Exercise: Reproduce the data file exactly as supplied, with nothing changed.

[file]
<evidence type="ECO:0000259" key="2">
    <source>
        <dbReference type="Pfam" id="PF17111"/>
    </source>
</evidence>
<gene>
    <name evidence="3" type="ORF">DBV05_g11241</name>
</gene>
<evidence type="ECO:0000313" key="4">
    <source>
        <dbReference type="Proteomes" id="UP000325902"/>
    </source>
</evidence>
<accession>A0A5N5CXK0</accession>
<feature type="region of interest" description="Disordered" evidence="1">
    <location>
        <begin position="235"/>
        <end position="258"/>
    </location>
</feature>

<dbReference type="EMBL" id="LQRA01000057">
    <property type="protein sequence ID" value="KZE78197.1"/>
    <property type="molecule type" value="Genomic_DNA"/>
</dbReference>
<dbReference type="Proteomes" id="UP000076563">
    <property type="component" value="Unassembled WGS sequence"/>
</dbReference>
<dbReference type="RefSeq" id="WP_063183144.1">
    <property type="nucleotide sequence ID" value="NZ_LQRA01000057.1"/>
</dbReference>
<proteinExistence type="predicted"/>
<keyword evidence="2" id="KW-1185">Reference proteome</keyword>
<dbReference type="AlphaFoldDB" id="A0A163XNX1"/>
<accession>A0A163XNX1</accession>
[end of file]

<evidence type="ECO:0000259" key="2">
    <source>
        <dbReference type="Pfam" id="PF17111"/>
    </source>
</evidence>
<gene>
    <name evidence="3" type="ORF">DBV05_g11241</name>
</gene>
<evidence type="ECO:0000313" key="4">
    <source>
        <dbReference type="Proteomes" id="UP000325902"/>
    </source>
</evidence>
<accession>A0A5N5CXK0</accession>
<feature type="region of interest" description="Disordered" evidence="1">
    <location>
        <begin position="235"/>
        <end position="258"/>
    </location>
</feature>

<dbReference type="EMBL" id="LQRA01000057">
    <property type="protein sequence ID" value="KZE78197.1"/>
    <property type="molecule type" value="Genomic_DNA"/>
</dbReference>
<dbReference type="Proteomes" id="UP000076563">
    <property type="component" value="Unassembled WGS sequence"/>
</dbReference>
<dbReference type="RefSeq" id="WP_063183144.1">
    <property type="nucleotide sequence ID" value="NZ_LQRA01000057.1"/>
</dbReference>
<proteinExistence type="predicted"/>
<keyword evidence="2" id="KW-1185">Reference proteome</keyword>
<dbReference type="AlphaFoldDB" id="A0A163XNX1"/>
<accession>A0A163XNX1</accession>